Judgment of the Court of 25 July 1991.
Commission of the European Communities v Italian Republic.
C-58/90 • ECLI:EU:C:1991:329 • 61990CJ0058
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Commission of the European Communities v Italian Republic.
Freedom of movement for persons - Freedom of establishment - Freedom to provide services - Workers - Principle of non-discrimination - Regulated occupations - Auxiliary occupations in the field of health care - Recognition of the equivalence of foreign diplomas reserved to nationals if no reciprocity - Not permissible
(EEC Treaty, Arts 48, 52 and 59)
The general principle prohibiting discrimination on grounds of nationality, which is laid down by Articles 48, 52 and 59 of the Treaty in the particular spheres which they govern, means that freedom of movement for workers, freedom of establishment and freedom to supply services include access to activities of employed or self-employed persons on conditions defined by the legislation of the host Member State for its own nationals.
A Member State which, as regards the recognition of the equivalence of diplomas obtained abroad with national diplomas giving access to certain auxiliary occupations in the field of health care, discriminates between its nationals and the nationals of the other Member States, with recognition for the latter being subject to the existence of a reciprocity agreement which is not required in the case of the former, fails to fulfil its obligations under the abovementioned provisions.
In Case C-58/90,
Commission of the European Communities, represented by its Legal Adviser, Giuliano Marenco, acting as Agent, with an address for service in Luxembourg at the office of Guido Berardis, a member of its Legal Department, Wagner Centre, Kirchberg,
Italian Republic, represented by Luigi Ferrari Bravo, Head of the Department for Contentious Diplomatic Affairs, acting as Agent, assisted by Pier Giorgio Ferri, Avvocato dello Stato, with an address for service in Luxembourg at the Italian Embassy, 5, rue Marie-Adélaïde,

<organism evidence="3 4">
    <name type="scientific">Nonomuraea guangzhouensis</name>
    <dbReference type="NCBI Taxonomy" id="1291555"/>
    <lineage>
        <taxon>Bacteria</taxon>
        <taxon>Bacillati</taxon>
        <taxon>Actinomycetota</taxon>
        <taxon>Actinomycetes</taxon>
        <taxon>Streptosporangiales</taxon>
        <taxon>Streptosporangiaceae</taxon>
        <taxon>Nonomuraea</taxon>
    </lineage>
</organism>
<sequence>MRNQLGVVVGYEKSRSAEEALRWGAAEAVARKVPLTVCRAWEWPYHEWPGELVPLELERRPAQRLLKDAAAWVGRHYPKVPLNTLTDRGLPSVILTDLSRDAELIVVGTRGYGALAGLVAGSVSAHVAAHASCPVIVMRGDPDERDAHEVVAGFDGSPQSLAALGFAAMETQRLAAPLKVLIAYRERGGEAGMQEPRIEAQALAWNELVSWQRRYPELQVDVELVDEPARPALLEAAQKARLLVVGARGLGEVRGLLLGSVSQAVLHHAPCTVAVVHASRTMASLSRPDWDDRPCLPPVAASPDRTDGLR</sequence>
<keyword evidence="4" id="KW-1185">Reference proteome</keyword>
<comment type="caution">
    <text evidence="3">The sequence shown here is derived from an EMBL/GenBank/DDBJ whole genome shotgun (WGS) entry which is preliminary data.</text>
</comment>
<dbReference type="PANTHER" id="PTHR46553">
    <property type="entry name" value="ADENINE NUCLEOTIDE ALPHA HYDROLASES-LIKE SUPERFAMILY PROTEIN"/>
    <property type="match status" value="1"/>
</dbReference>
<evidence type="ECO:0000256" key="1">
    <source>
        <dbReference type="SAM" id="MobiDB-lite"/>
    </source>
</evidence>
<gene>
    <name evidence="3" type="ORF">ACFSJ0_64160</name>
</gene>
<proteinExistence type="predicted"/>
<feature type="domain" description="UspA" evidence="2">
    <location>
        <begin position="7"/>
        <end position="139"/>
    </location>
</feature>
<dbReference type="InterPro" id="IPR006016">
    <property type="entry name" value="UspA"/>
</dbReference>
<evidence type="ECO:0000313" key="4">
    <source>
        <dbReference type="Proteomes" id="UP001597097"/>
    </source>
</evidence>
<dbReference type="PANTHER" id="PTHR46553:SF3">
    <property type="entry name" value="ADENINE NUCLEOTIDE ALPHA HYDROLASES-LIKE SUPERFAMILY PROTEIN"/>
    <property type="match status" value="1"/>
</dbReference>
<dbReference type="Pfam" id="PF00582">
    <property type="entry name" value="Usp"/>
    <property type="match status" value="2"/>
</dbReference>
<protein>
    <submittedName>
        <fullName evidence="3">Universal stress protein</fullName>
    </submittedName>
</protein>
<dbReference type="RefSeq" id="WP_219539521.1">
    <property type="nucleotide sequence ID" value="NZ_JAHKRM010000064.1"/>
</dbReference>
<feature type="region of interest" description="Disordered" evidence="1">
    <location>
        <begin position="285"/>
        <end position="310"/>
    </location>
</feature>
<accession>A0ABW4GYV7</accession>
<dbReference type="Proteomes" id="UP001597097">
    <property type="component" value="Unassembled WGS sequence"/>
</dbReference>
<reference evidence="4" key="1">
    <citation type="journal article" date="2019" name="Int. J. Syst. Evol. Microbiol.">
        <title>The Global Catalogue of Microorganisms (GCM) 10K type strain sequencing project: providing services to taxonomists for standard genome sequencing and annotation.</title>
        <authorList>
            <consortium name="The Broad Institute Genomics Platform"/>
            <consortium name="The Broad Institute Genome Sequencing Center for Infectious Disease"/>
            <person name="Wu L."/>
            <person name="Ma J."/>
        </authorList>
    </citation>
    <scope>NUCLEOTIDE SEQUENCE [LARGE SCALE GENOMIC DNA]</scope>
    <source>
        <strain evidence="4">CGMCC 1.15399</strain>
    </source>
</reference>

APPLICATION for a declaration that, by restricting to Italian nationals the possibility of obtaining recognition in Italy of foreign formal qualifications entitling holders to pursue occupations as health-case auxiliaries, the Italian Republic has failed to fulfil its obligations under Articles 48, 52 and 59 of the Treaty,
composed of: O. Due, President, T.F. O' Higgins, J.C. Moitinho de Almeida, and G.C. Rodríguez Iglesias, (Presidents of Chambers), Sir Gordon Slynn, R. Joliet, F.A. Schockweiler, F. Grévisse and M. Zuleeg, Judges,
Advocate General: M. Darmon,
Registrar: D. Louterman, Principal Administrator,
having regard to the Report for the Hearing,
after hearing oral argument presented by the Commission at the hearing on 2 July 1991,
after hearing the Opinion of the Advocate General at the sitting on the same day,
gives the following
1 By an application lodged at the Court Registry on 8 March 1990, the Commission of the European Communities brought an action under Article 169 of the EEC Treaty for a declaration that by restricting to Italian nationals the possibility of obtaining recognition in Italy of foreign formal qualifications entitling their holders to pursue occupations as health-care auxiliaries, the Italian Government has failed to fulfil its obligations under Articles 48, 52 and 59 of the EEC Treaty.
2 The national provisions called into question are contained in Italian Law No 752 of 8 November 1984 (GURI No 311 of 12 November 1984, p. 9427), supplemented by an implementing decree of 16 July 1986 (GURI No 302 of 31 December 1986, p. 24).
3 Following a complaint from a Belgian national, who had sought without success to obtain recognition in Italy of a diploma in osteopathy and physiotherapy obtained in Belgium and in the United Kingdom, and following a petition sent to the European Parliament, the Commission requested the Italian Government, by letter of 19 September 1988, in accordance with the procedure laid down in Article 169 of the EEC Treaty, to submit its observations. In the absence of any reply, the Commission issued a reasoned opinion on 15 June 1989, by which it requested the Italian Republic to take the necessary measures within a period of two months. Still having received no reply, the Commission brought this action.
4 Reference is made to the Report for the Hearing for a fuller account of the facts of the case, the procedure and the submissions and arguments of the parties, which are mentioned or discussed hereinafter only in so far as is necessary for the reasoning of the Court.